Lung cancer diagnosis offered many lessons to this research technician

Wanda Coombs works in a laboratory in Upstate’s Weiskotten Hall. (photo by Robert Mescavage)

Wanda Coombs works in a laboratory in Upstate’s Weiskotten Hall. (photo by Robert Mescavage)

BY AMBER SMITH

Wanda Coombs went for her annual medical exam in January 2016.

“I wasn’t even going to tell the doctor I had a cough, because in January everybody has a cough, but at the end of the appointment, she said, ‘Is there anything else that’s bothering you?’”

Two X-rays and a computerized tomography scan later, Coombs had a diagnosis of lung cancer and a date for surgery. Her surgeon removed one of the lobes of her left lung, and the tumor was found to be 4.5 centimeters, a little bigger than a walnut.

Coombs, 56, of DeWitt has worked at Upstate as a microbiology research technician since 1986, soon after graduating from SUNY Binghamton with a degree in biology.

Before her diagnosis, she already knew a lot about cancer and science and medical care — yet her experience with lung cancer taught her some things:

1. Lung cancer is treatable, especially when caught early.

2. If you’re diagnosed with cancer, see an oncologist. Coombs felt fine after surgery, but she made an appointment with Upstate’s Stephen Graziano, MD, because she wanted an expert to follow her care.

3. Experts can disagree. Her surgeon does not recommend chemotherapy for tumors of less than 5 centimeters. Her oncologist recommends chemotherapy for tumors larger than 4 centimeters. Under a microscope, Coombs’ tumor looked like a squamous cell carcinoma, a slow-growing type of lung cancer that is almost always caused by smoking. Coombs was not a smoker. Graziano and colleagues examined her pathology and medical scans and determined her cancer to be a rare type influenced by the Epstein-Barr virus — for which chemotherapy was not recommended.

4. Listen to your body. Coombs was vigilant, and when back pain developed at the site of her surgical scar two years after her operation, Graziano sent her for medical images that revealed “three little spots” near her lung, Coombs recalls. That’s when Graziano prescribed chemotherapy and immune therapy.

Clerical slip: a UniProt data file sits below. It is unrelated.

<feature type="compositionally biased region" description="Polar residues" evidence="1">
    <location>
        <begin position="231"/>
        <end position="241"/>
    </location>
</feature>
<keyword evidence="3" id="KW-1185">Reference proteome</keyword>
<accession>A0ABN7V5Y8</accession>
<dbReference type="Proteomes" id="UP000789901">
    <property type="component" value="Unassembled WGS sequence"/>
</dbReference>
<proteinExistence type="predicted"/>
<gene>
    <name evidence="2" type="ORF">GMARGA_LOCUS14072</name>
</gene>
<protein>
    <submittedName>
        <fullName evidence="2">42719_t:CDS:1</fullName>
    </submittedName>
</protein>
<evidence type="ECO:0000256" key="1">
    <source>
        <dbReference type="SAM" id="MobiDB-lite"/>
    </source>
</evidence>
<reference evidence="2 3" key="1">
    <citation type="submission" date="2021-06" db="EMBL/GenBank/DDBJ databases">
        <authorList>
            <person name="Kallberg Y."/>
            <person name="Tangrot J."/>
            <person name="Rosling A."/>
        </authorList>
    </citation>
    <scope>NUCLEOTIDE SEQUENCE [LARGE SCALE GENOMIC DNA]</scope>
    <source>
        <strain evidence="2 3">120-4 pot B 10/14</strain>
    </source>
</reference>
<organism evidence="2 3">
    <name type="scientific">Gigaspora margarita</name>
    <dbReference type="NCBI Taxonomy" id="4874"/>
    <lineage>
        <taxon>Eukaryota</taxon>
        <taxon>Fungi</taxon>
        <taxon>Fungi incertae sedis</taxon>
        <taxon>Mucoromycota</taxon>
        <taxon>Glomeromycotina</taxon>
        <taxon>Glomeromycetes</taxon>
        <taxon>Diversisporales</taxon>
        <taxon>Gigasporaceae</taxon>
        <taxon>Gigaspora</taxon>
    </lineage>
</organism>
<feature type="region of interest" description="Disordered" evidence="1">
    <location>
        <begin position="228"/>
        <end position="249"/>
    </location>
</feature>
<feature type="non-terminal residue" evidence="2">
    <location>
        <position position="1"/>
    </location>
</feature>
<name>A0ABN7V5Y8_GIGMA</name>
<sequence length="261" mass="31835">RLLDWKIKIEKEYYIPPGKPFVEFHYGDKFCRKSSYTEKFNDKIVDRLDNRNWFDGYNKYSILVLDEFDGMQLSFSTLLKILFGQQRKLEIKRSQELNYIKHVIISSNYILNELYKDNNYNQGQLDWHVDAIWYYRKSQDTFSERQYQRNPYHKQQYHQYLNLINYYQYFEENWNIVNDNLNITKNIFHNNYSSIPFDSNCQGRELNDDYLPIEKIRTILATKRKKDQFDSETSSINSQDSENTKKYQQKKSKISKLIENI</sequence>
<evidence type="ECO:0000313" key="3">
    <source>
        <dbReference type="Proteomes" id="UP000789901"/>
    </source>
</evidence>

5. Second opinions can be reassuring. Coombs went to Memorial Sloan Kettering Cancer Center in New York City and learned that doctors there recommended the same course of treatment she was receiving at Upstate.

To raise awareness of lung cancer, Coombs was asked to drop the puck at a Syracuse Crunch hockey game last fall. (photo courtesy of the Syracuse Crunch)

To raise awareness of lung cancer, Coombs was asked to drop the puck at a Syracuse Crunch hockey game last fall. (photo courtesy of the Syracuse Crunch)

6. Treatment recommendations evolve. The spots seemed to shrink at first, but when one grew a little bit, Graziano and Upstate radiation oncologist Jeffrey Bogart, MD, recommended radiation therapy.

7. Not all information is helpful. As she read about her disease, Coombs began to realize that much of what she found was more frightening than informative. Each patient is different. “Everybody is an individual, and how I respond to treatment is different than how anybody else will,” she says.

8. Therapy may have side effects. Her first round of chemotherapy did not affect her hair, but Coombs said she lost her hair when she was switched to another type. The immune therapy she was taking damaged her adrenal gland, so now she sees an endocrinologist. And, during her treatment she developed an allergy to the antibiotic amoxicillin.

9. Staying busy is beneficial. Coombs says that continuing to work full time helps her to feel normal and to manage the fear that the cancer might return.

10. Supportive loved ones help her stay positive. She admits there are days when she starts to feel sorry for herself, but Coombs says the support of her husband, Jeff, and daughter, Samantha, helps her maintain a good mood. She is grateful for every day.

Staying busy, including working full time, helps Coombs feel normal and manage her fears about cancer returning, she says. (photo by Robert Mescavage)

Staying busy, including working full time, helps Coombs feel normal and manage her fears about cancer returning, she says. (photo by Robert Mescavage)

This article is from the spring 2020 issue of Cancer Care magazine.

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